Angewandte Chemie International Edition, Permalink to the article: http://dx.doi.org/10.1002/anie.201307327

Thomas Zeuch | Angewandte Chemie
Further information:
http://pressroom.angewandte.org

More articles from Life Sciences:

nachricht Gut microbiome regulates the intestinal immune system, researchers find
19.12.2018 | Brown University

nachricht Greener days ahead for carbon fuels
19.12.2018 | DOE/Lawrence Berkeley National Laboratory

All articles from Life Sciences >>>

The most recent press releases about innovation >>>

Die letzten 5 Focus-News des innovations-reports im Überblick:

Im Focus: New megalibrary approach proves useful for the rapid discovery of new materials

Northwestern discovery tool is thousands of times faster than conventional screening methods

Different eras of civilization are defined by the discovery of new materials, as new materials drive new capabilities. And yet, identifying the best material...

Im Focus: Data storage using individual molecules

Researchers from the University of Basel have reported a new method that allows the physical state of just a few atoms or molecules within a network to be controlled. It is based on the spontaneous self-organization of molecules into extensive networks with pores about one nanometer in size. In the journal ‘small’, the physicists reported on their investigations, which could be of particular importance for the development of new storage devices.

Around the world, researchers are attempting to shrink data storage devices to achieve as large a storage capacity in as small a space as possible. In almost...

Im Focus: Data use draining your battery? Tiny device to speed up memory while also saving power

The more objects we make "smart," from watches to entire buildings, the greater the need for these devices to store and retrieve massive amounts of data quickly without consuming too much power.

Millions of new memory cells could be part of a computer chip and provide that speed and energy savings, thanks to the discovery of a previously unobserved...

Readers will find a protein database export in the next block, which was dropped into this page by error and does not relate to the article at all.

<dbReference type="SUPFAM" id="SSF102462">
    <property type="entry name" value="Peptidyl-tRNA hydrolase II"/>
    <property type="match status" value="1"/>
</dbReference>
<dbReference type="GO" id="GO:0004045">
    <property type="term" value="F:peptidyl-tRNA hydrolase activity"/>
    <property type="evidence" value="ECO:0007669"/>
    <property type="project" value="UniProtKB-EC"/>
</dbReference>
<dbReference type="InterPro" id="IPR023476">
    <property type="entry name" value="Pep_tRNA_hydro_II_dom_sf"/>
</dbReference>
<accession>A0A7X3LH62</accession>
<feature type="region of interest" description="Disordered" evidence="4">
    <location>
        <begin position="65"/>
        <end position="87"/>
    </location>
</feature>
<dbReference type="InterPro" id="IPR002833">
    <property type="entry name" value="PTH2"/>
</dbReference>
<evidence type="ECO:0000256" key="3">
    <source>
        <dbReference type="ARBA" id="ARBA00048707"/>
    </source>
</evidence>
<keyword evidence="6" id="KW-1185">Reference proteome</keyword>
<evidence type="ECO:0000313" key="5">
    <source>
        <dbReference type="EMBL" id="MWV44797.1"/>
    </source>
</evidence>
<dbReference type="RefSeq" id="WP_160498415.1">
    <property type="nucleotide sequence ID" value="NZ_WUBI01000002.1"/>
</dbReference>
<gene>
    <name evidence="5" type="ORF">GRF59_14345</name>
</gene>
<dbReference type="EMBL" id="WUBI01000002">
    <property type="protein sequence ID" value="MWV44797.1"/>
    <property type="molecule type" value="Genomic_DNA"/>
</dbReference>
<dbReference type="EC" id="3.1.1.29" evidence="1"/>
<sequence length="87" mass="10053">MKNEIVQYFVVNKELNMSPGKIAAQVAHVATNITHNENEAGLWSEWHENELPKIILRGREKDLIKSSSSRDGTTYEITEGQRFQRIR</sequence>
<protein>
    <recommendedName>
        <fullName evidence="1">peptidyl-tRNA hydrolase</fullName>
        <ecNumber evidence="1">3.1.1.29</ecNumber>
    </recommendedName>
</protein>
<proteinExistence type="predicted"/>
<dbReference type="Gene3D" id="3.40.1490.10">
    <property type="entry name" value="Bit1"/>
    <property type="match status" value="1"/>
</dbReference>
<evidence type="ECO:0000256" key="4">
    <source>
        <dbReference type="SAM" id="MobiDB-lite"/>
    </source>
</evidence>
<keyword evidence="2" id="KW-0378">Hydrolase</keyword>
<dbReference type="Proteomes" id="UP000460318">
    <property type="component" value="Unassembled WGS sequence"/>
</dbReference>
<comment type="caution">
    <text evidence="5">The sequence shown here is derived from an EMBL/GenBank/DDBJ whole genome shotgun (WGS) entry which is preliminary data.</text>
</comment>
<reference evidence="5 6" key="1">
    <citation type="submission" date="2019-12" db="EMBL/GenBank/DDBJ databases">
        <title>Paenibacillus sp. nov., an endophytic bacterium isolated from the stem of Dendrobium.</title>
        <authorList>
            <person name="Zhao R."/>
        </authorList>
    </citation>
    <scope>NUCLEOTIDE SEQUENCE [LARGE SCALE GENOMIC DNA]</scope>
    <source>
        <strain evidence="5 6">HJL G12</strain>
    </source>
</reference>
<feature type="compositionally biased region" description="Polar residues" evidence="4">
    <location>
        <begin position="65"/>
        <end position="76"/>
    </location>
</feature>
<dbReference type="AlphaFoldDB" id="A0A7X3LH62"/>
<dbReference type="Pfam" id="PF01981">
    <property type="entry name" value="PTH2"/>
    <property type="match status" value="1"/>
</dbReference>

Im Focus: An energy-efficient way to stay warm: Sew high-tech heating patches to your clothes

Personal patches could reduce energy waste in buildings, Rutgers-led study says

What if, instead of turning up the thermostat, you could warm up with high-tech, flexible patches sewn into your clothes - while significantly reducing your...

Im Focus: Lethal combination: Drug cocktail turns off the juice to cancer cells

A widely used diabetes medication combined with an antihypertensive drug specifically inhibits tumor growth – this was discovered by researchers from the University of Basel’s Biozentrum two years ago. In a follow-up study, recently published in “Cell Reports”, the scientists report that this drug cocktail induces cancer cell death by switching off their energy supply.

The widely used anti-diabetes drug metformin not only reduces blood sugar but also has an anti-cancer effect. However, the metformin dose commonly used in the...

All Focus news of the innovation-report >>>

Anzeige

Anzeige

VideoLinks
Industry & Economy
Event News

ICTM Conference 2019: Digitization emerges as an engineering trend for turbomachinery construction

12.12.2018 | Event News

New Plastics Economy Investor Forum - Meeting Point for Innovations

10.12.2018 | Event News

EGU 2019 meeting: Media registration now open

06.12.2018 | Event News

 
Latest News

New megalibrary approach proves useful for the rapid discovery of new materials

19.12.2018 | Materials Sciences

Artificial intelligence meets materials science

19.12.2018 | Materials Sciences

Gut microbiome regulates the intestinal immune system, researchers find

19.12.2018 | Life Sciences

VideoLinks
Science & Research
Overview of more VideoLinks >>>